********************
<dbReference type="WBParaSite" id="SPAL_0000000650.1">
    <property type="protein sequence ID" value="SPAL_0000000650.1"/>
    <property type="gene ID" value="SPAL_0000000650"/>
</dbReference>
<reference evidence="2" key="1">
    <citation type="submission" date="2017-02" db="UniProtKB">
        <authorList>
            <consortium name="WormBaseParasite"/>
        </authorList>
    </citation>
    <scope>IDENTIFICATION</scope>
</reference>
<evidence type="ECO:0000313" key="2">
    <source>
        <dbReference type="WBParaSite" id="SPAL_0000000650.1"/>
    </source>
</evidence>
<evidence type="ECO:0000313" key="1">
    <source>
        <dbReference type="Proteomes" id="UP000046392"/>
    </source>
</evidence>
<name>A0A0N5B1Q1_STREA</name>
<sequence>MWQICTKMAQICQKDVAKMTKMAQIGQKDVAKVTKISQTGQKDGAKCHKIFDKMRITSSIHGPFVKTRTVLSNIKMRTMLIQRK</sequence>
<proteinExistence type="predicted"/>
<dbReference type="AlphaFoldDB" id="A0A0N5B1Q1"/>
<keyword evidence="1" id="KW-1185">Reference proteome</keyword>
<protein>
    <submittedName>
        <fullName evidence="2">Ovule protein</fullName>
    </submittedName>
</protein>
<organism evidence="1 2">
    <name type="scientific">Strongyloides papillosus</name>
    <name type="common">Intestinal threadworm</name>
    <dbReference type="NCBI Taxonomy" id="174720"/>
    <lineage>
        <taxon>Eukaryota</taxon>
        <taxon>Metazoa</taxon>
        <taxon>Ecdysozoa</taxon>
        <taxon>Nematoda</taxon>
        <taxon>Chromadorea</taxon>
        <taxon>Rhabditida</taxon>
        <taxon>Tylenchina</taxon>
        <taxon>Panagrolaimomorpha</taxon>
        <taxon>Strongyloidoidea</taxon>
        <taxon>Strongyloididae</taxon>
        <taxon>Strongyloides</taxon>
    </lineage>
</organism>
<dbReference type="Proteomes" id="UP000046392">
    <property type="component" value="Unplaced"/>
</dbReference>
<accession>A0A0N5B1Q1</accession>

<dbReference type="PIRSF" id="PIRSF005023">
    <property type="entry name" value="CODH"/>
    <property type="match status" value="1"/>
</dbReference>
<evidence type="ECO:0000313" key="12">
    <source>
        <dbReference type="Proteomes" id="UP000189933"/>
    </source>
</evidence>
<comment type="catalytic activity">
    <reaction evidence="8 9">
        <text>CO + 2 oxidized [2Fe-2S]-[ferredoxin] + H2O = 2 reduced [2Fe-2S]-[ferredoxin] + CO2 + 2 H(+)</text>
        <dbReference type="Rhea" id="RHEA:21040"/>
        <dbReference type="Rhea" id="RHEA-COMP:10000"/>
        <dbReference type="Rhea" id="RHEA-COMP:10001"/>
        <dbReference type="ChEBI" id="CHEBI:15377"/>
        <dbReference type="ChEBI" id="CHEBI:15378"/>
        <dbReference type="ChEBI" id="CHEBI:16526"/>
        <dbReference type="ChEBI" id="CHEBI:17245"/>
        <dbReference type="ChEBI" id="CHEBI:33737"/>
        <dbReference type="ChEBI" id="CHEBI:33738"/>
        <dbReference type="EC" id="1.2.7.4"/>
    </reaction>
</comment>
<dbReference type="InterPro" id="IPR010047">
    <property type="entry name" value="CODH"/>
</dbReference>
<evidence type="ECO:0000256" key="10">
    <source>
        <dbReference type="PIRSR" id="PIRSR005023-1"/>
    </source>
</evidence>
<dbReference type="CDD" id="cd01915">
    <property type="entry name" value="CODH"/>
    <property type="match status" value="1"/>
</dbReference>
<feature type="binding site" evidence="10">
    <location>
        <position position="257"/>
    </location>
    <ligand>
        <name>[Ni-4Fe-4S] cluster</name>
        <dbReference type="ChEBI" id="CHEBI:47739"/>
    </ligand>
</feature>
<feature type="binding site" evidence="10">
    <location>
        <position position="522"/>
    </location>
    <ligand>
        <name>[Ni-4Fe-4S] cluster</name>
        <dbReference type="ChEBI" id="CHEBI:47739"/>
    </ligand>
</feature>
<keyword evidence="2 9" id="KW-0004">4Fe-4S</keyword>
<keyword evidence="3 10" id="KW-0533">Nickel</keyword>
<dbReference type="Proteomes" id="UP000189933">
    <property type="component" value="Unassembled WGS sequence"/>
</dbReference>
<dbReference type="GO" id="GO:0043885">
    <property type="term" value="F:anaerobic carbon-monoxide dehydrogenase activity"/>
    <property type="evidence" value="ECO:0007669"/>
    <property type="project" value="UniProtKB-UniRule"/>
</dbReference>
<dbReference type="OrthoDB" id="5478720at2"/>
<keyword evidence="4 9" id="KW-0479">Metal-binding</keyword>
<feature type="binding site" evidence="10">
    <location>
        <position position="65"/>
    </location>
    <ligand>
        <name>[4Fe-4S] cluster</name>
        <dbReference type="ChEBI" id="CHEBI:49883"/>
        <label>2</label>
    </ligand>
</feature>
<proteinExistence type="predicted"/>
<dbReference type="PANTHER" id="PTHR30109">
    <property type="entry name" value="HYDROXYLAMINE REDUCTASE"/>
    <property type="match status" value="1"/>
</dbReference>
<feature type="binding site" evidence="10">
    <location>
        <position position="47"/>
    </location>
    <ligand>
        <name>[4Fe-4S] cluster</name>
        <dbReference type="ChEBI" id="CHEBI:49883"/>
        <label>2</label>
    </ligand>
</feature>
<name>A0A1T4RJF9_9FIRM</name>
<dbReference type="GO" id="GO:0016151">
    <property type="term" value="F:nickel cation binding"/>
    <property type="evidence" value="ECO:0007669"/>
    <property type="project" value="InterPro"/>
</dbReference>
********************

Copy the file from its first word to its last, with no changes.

<dbReference type="WBParaSite" id="SPAL_0000000650.1">
    <property type="protein sequence ID" value="SPAL_0000000650.1"/>
    <property type="gene ID" value="SPAL_0000000650"/>
</dbReference>
<reference evidence="2" key="1">
    <citation type="submission" date="2017-02" db="UniProtKB">
        <authorList>
            <consortium name="WormBaseParasite"/>
        </authorList>
    </citation>
    <scope>IDENTIFICATION</scope>
</reference>
<evidence type="ECO:0000313" key="2">
    <source>
        <dbReference type="WBParaSite" id="SPAL_0000000650.1"/>
    </source>
</evidence>
<evidence type="ECO:0000313" key="1">
    <source>
        <dbReference type="Proteomes" id="UP000046392"/>
    </source>
</evidence>
<name>A0A0N5B1Q1_STREA</name>
<sequence>MWQICTKMAQICQKDVAKMTKMAQIGQKDVAKVTKISQTGQKDGAKCHKIFDKMRITSSIHGPFVKTRTVLSNIKMRTMLIQRK</sequence>
<proteinExistence type="predicted"/>
<dbReference type="AlphaFoldDB" id="A0A0N5B1Q1"/>
<keyword evidence="1" id="KW-1185">Reference proteome</keyword>
<protein>
    <submittedName>
        <fullName evidence="2">Ovule protein</fullName>
    </submittedName>
</protein>
<organism evidence="1 2">
    <name type="scientific">Strongyloides papillosus</name>
    <name type="common">Intestinal threadworm</name>
    <dbReference type="NCBI Taxonomy" id="174720"/>
    <lineage>
        <taxon>Eukaryota</taxon>
        <taxon>Metazoa</taxon>
        <taxon>Ecdysozoa</taxon>
        <taxon>Nematoda</taxon>
        <taxon>Chromadorea</taxon>
        <taxon>Rhabditida</taxon>
        <taxon>Tylenchina</taxon>
        <taxon>Panagrolaimomorpha</taxon>
        <taxon>Strongyloidoidea</taxon>
        <taxon>Strongyloididae</taxon>
        <taxon>Strongyloides</taxon>
    </lineage>
</organism>
<dbReference type="Proteomes" id="UP000046392">
    <property type="component" value="Unplaced"/>
</dbReference>
<accession>A0A0N5B1Q1</accession>

<dbReference type="PIRSF" id="PIRSF005023">
    <property type="entry name" value="CODH"/>
    <property type="match status" value="1"/>
</dbReference>
<evidence type="ECO:0000313" key="12">
    <source>
        <dbReference type="Proteomes" id="UP000189933"/>
    </source>
</evidence>
<comment type="catalytic activity">
    <reaction evidence="8 9">
        <text>CO + 2 oxidized [2Fe-2S]-[ferredoxin] + H2O = 2 reduced [2Fe-2S]-[ferredoxin] + CO2 + 2 H(+)</text>
        <dbReference type="Rhea" id="RHEA:21040"/>
        <dbReference type="Rhea" id="RHEA-COMP:10000"/>
        <dbReference type="Rhea" id="RHEA-COMP:10001"/>
        <dbReference type="ChEBI" id="CHEBI:15377"/>
        <dbReference type="ChEBI" id="CHEBI:15378"/>
        <dbReference type="ChEBI" id="CHEBI:16526"/>
        <dbReference type="ChEBI" id="CHEBI:17245"/>
        <dbReference type="ChEBI" id="CHEBI:33737"/>
        <dbReference type="ChEBI" id="CHEBI:33738"/>
        <dbReference type="EC" id="1.2.7.4"/>
    </reaction>
</comment>
<dbReference type="InterPro" id="IPR010047">
    <property type="entry name" value="CODH"/>
</dbReference>
<evidence type="ECO:0000256" key="10">
    <source>
        <dbReference type="PIRSR" id="PIRSR005023-1"/>
    </source>
</evidence>
<dbReference type="CDD" id="cd01915">
    <property type="entry name" value="CODH"/>
    <property type="match status" value="1"/>
</dbReference>
<feature type="binding site" evidence="10">
    <location>
        <position position="257"/>
    </location>
    <ligand>
        <name>[Ni-4Fe-4S] cluster</name>
        <dbReference type="ChEBI" id="CHEBI:47739"/>
    </ligand>
</feature>
<feature type="binding site" evidence="10">
    <location>
        <position position="522"/>
    </location>
    <ligand>
        <name>[Ni-4Fe-4S] cluster</name>
        <dbReference type="ChEBI" id="CHEBI:47739"/>
    </ligand>
</feature>
<keyword evidence="2 9" id="KW-0004">4Fe-4S</keyword>
<keyword evidence="3 10" id="KW-0533">Nickel</keyword>
<dbReference type="Proteomes" id="UP000189933">
    <property type="component" value="Unassembled WGS sequence"/>
</dbReference>
<dbReference type="GO" id="GO:0043885">
    <property type="term" value="F:anaerobic carbon-monoxide dehydrogenase activity"/>
    <property type="evidence" value="ECO:0007669"/>
    <property type="project" value="UniProtKB-UniRule"/>
</dbReference>
<dbReference type="OrthoDB" id="5478720at2"/>
<keyword evidence="4 9" id="KW-0479">Metal-binding</keyword>
<feature type="binding site" evidence="10">
    <location>
        <position position="65"/>
    </location>
    <ligand>
        <name>[4Fe-4S] cluster</name>
        <dbReference type="ChEBI" id="CHEBI:49883"/>
        <label>2</label>
    </ligand>
</feature>
<proteinExistence type="predicted"/>
<dbReference type="PANTHER" id="PTHR30109">
    <property type="entry name" value="HYDROXYLAMINE REDUCTASE"/>
    <property type="match status" value="1"/>
</dbReference>
<feature type="binding site" evidence="10">
    <location>
        <position position="47"/>
    </location>
    <ligand>
        <name>[4Fe-4S] cluster</name>
        <dbReference type="ChEBI" id="CHEBI:49883"/>
        <label>2</label>
    </ligand>
</feature>
<name>A0A1T4RJF9_9FIRM</name>
<dbReference type="GO" id="GO:0016151">
    <property type="term" value="F:nickel cation binding"/>
    <property type="evidence" value="ECO:0007669"/>
    <property type="project" value="InterPro"/>
</dbReference>